< Alone in Santorini
Read Dream Time's story in the
August / September 2020 issue
of Cruising World magazine


The Rock

Where We Were Today... September 27 2009

When we first crossed the South Pacific we visited Niue, one of the world's smallest nations, which is affectionately referred to as "The Rock" by locals. There are no harbors, no protective barrier reefs for visiting yachts, and the entire shoreline is a jagged tangle of limestone rock. There's not even a dock for dinghies so visiting yachties must quickly jump, scramble up concrete steps and winch their tender to safety between swells. A tsunami warning chased us away from the island after just five days. Read our September 27th, 2009 entry >

King of The Hill

Where We Were Today... September 22 2019

Unlike the great apes of Borneo, these little fellas might not be quite as impressive, but they still rule their territory which, in this case, is a towering monolith with a commanding view of the Mediterranean Sea. They're a lucky charm to the British, even Winston Churchill demanded they be fed and well looked after lest the empire should fall. Read our September 22nd, 2019 entry >

Bali to Borneo

Where We Were Today... September 12 2018
Borneo, Indonesia

Our sail from Bali to Borneo, a 405 nautical mile voyage across the Java Sea, was our most chaotic and congested passage to date. Thousands of unmarked nets, local fishing boats, tankers, and tugs worked at night, some even anchored and unlit in open seas over three hundred feet deep. There was barely a traditional navigational light to be seen, but it was worth the effort. After sailing up the Kumai River in Kalimantan, we finally got to meet the Bornean Orangutan of the Tanjung Puting National Park. Read our September 12th, 2018 entry >

Save the Dog!

Where We Were Today... September 9 2017
Great Barrier Reef, Australia

Three years ago today we relayed a Mayday for a stricken fishing boat on the Great Barrier Reef. The Australian coast guard requested our help so we evacuated the captain, the crew and their dog, Stubby (Australian slang for beer can) from the floundering vessel. Sporting a snug life jacket complete with an emergency strobe light, carrying handle and his clipped on 'tucker bowl', Stubby, who could be heard wailing inside the hull, was first to abandon ship. The captain, understandably, was reluctant to leave both his home and his livelihood behind. Read our September 9th, 2017 entry >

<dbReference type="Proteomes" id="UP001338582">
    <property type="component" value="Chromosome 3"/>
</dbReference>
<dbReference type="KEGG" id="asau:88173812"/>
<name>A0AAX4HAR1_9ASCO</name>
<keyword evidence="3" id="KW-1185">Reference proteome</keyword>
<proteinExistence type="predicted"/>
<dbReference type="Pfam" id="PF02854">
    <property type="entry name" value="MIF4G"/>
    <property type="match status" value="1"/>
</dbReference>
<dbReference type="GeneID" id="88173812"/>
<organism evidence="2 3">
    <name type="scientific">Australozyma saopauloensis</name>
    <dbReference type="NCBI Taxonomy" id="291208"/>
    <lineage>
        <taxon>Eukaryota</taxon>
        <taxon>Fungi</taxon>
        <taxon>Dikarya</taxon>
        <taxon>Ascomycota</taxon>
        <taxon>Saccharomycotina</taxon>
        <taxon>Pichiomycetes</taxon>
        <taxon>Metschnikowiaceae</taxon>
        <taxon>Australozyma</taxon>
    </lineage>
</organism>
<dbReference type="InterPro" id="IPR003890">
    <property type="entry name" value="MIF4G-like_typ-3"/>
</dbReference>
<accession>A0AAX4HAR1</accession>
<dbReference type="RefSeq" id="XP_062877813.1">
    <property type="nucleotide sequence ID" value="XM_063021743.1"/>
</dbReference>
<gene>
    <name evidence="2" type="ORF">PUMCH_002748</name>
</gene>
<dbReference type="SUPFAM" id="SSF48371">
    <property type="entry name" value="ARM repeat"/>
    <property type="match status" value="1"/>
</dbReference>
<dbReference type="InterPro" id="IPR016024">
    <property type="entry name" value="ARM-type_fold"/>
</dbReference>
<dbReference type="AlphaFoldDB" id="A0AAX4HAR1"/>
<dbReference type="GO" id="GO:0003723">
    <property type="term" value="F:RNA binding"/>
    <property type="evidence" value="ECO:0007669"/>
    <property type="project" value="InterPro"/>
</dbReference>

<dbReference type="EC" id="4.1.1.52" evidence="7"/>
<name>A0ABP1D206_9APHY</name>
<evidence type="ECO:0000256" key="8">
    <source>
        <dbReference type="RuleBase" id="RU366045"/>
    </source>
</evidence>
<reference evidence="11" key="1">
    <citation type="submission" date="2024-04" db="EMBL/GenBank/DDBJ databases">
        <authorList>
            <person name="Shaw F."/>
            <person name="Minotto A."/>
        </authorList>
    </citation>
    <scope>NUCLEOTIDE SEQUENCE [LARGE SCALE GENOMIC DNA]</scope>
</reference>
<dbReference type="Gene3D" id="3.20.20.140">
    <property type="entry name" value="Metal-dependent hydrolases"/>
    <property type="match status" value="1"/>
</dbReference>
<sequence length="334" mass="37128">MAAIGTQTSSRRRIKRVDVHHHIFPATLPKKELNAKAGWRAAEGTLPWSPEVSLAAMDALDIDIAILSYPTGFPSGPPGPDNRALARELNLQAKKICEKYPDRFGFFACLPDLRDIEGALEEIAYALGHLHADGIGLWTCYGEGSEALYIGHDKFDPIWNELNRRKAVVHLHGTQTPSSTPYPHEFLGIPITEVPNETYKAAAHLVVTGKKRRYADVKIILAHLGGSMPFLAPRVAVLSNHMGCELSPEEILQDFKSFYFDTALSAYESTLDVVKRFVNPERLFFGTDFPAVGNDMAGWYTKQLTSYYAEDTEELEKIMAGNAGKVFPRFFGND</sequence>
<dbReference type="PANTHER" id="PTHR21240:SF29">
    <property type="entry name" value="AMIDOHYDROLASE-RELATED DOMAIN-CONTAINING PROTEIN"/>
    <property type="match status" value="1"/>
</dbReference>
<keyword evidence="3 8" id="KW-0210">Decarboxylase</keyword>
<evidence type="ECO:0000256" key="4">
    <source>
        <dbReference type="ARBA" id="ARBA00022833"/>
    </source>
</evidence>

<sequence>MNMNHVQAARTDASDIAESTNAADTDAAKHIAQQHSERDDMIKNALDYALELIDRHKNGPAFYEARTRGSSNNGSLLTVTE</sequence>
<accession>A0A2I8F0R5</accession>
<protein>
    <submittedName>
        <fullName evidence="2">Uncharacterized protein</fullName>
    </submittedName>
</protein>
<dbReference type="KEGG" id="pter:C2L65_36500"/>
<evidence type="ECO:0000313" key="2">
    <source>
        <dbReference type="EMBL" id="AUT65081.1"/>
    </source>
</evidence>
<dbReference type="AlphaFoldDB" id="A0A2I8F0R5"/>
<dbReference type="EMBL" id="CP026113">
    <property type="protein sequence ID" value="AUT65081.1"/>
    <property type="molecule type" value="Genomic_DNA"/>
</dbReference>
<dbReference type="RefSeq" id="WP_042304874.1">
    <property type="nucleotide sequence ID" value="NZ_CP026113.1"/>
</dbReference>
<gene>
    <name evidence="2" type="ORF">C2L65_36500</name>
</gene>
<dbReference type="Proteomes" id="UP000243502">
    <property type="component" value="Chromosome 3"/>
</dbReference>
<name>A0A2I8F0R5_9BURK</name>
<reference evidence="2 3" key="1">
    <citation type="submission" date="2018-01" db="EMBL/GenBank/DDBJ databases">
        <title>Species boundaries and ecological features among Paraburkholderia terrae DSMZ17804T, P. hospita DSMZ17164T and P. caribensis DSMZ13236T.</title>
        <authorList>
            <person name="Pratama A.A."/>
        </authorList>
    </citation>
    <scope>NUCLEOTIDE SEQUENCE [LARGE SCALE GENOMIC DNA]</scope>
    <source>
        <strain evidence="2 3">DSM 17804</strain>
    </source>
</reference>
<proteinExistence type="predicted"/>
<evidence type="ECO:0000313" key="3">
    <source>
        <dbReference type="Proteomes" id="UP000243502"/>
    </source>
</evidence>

Island of the Gods

Where We Were Today... September 7 2018
Bali, Indonesia

Bali is home to Indonesia's largest Hindu population, 83% of the island's 4.2 million, in fact, so thousands of temples and shrines adorned with fierce, boggly-eyed growling gods, crafted from the crushed powder of black volcanic rock, leer at you from every direction. Tiny palm frond trays filled with flowers and food - fruit, Ritz crackers, even snack-size candy bars - are placed at the base of each shrine as a daily offering. By late afternoon the contents is strewn across streets and sidewalks in colorful trails of confetti, the contents either scavenged by street dogs or accidently kicked by sandaled feet. Read our September 7th, 2018 entry >

Buddies For Life

Where We Were Today... September 1 2010
Monuriki, Fiji

Jono, our nephew from London, joined us for a month on Dream Time. Perhaps his most memorable (and sleepless) night was spent in a hammock on the uninhabited island of Monuriki, which was used in the Tom Hank's movie Cast Away. But Jono was not alone on the island, he did have a Wilson to keep him company. They now live comfortably together in England. Read our September 1st, 2010 entry >

Navigating Indonesia

Where We Were Today... September 1 2018
Bali, Indonesia

Charts for Indonesia often serve more as a vague guideline rather than a tool for accurate navigation. Not all reefs are surveyed, whole islands are omitted, and inaccuracies can register not in mere meters but miles, and our electronic charts regularly display Dream Time charging up a hillside when approaching an anchorage... Read our September 1st, 2018 entry >